Best is yet to come for university graduates, U of M president David Barnard says
As students graduate, I hope their university days will not have been the 'best years of their lives'
My children like to tease me that I started university when I was 18 and liked it so much that I never left. They're right, of course: I'm almost 65 now and still at university, though it's one halfway across the country from where I started, and I'm not a student anymore, but president.
Still, the fundamental draw, the love for the academy, the fulfilment I find here, remain the same.
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Obviously, something about universities works for me. Not only have I made my life at universities for most of my professional career, but I have continued to learn and study at them, following the curiosities of my mind and heart in pursuit of higher knowledge in fields as diverse as computer science, theology and law.
My life has benefitted immensely from my association with universities.
So it troubles me when the value of a university education is diminished, or, as is sometimes the case in public discourse, denigrated. Though not for everybody, university can enhance the life, professional and personal, civic and social, of anybody who is open to its enlightenments and enchantments.
Like everyone else, I've heard the stories of the baristas with universities degrees, unable to find work directly associated with their academic pursuits. I won't call these stories myths because I know very well that on any given day there are plenty of university graduates pulling espressos or waiting tables or performing any other of the myriad tasks associated with jobs not perceived as requiring higher education. But I do think that the way we tell these stories can be misleading, and our failure to question them incisively is ultimately damaging, because these stories don't really tell us much at all about the value of a university degree.
Statistics Canada data, in fact, paint a decidedly different picture. Twenty-year cumulative earnings of post-secondary graduates, for both men and women, across all disciplines, exceed earnings of non-graduates. And more jobs are being created in the new "knowledge economy" for university grads than for college and trades grads combined, more than one million between 2008 and 2015 according to Statistics Canada's Labour Force Survey.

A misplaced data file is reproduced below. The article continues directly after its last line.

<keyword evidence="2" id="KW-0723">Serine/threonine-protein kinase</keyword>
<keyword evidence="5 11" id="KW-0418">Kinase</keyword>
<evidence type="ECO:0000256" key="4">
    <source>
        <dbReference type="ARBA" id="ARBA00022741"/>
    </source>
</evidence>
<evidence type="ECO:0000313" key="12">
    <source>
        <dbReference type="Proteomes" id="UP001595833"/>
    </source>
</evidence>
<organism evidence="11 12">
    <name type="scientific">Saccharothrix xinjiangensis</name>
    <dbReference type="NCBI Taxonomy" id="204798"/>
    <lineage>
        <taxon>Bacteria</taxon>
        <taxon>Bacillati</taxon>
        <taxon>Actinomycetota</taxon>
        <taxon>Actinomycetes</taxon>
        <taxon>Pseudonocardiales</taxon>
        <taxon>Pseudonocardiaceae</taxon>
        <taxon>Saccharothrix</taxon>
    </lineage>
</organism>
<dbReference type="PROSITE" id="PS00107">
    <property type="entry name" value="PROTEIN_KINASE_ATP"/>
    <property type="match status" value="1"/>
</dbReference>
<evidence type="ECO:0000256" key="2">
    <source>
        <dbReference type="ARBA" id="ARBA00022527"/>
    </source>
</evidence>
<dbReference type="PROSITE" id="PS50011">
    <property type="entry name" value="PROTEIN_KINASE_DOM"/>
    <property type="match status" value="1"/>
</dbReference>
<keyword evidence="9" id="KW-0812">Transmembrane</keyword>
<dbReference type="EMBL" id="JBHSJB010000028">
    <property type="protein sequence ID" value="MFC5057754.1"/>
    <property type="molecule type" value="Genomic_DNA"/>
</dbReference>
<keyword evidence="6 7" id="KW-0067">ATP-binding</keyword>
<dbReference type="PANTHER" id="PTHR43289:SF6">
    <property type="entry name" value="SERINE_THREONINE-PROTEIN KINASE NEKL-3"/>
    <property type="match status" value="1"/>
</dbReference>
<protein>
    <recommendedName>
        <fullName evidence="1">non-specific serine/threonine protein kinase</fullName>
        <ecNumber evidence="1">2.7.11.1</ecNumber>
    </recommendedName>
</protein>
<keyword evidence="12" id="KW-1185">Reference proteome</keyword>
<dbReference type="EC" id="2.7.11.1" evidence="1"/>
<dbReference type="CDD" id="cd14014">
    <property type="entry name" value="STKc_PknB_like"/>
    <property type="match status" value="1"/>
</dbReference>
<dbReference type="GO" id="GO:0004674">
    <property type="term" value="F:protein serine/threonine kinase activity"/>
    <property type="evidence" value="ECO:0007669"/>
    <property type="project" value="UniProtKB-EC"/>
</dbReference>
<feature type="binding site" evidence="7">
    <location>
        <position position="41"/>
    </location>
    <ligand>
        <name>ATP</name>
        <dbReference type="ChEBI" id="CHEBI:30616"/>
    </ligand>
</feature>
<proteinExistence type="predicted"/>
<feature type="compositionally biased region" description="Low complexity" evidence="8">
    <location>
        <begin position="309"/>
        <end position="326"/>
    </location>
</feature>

So there's usually a good job down the road for that university-educated barista, as well as considerably increased earnings over the long haul.
So there's usually a good job down the road for that university-educated barista, as well as considerably increased earnings over the long haul. And, frankly, I'm not prepared to demean the barista profession the way the prevailing narrative does: I've met too many who appear to love what they do, and a few with university degrees who transformed serving coffee into lucrative businesses.
But even more than economic competitiveness, the university graduates I greet at convocation have been provided with the means to live thoughtful, rewarding lives. If we've done our work as educators effectively, these individuals know how to think critically and analytically, to see the big picture, to continue learning. They have open, questioning minds. Their lives will be the better for it, and so will our society, because it is their thinking that will drive innovation, that will develop strategies for reconciliation, that will help us understand and accept change.
I can make these statements with confidence because I am often fortunate enough to meet these same university graduates years after convocation. They come up to me at alumni events, at conferences and, yes, at the local coffee shop. And without fail, year after year, they tell me how valuable their university education has been. How they might not be doing what they planned to do after graduation, but the skills they acquired at university have helped them navigate a successful career trajectory. How they're doing exactly what they trained for and now prepare others for the same profession. How they're pursuing new courses to remain relevant. How their children are following in their footsteps, or taking a diametrically opposite academic path.
But I have yet to meet the graduate who confides to me that his or her time at university was a waste. If I do, I'll know we let that student down, because university is all about developing potential to the fullest, not squandering it.
As I insist to the graduating classes I address at convocation, I hope their university days will not, in fact, have been the "best years of their lives." I'd much rather they enjoyed the best years of their lives sometime in the future – made possible because of the skills and knowledge acquired while pursuing their degrees.
Of course, I can't claim the same for myself. It just so happens that the best of years of my life have transpired right here on campus. But that's only because I never really did leave.
David T. Barnard is president and vice-chancellor of the University of Manitoba.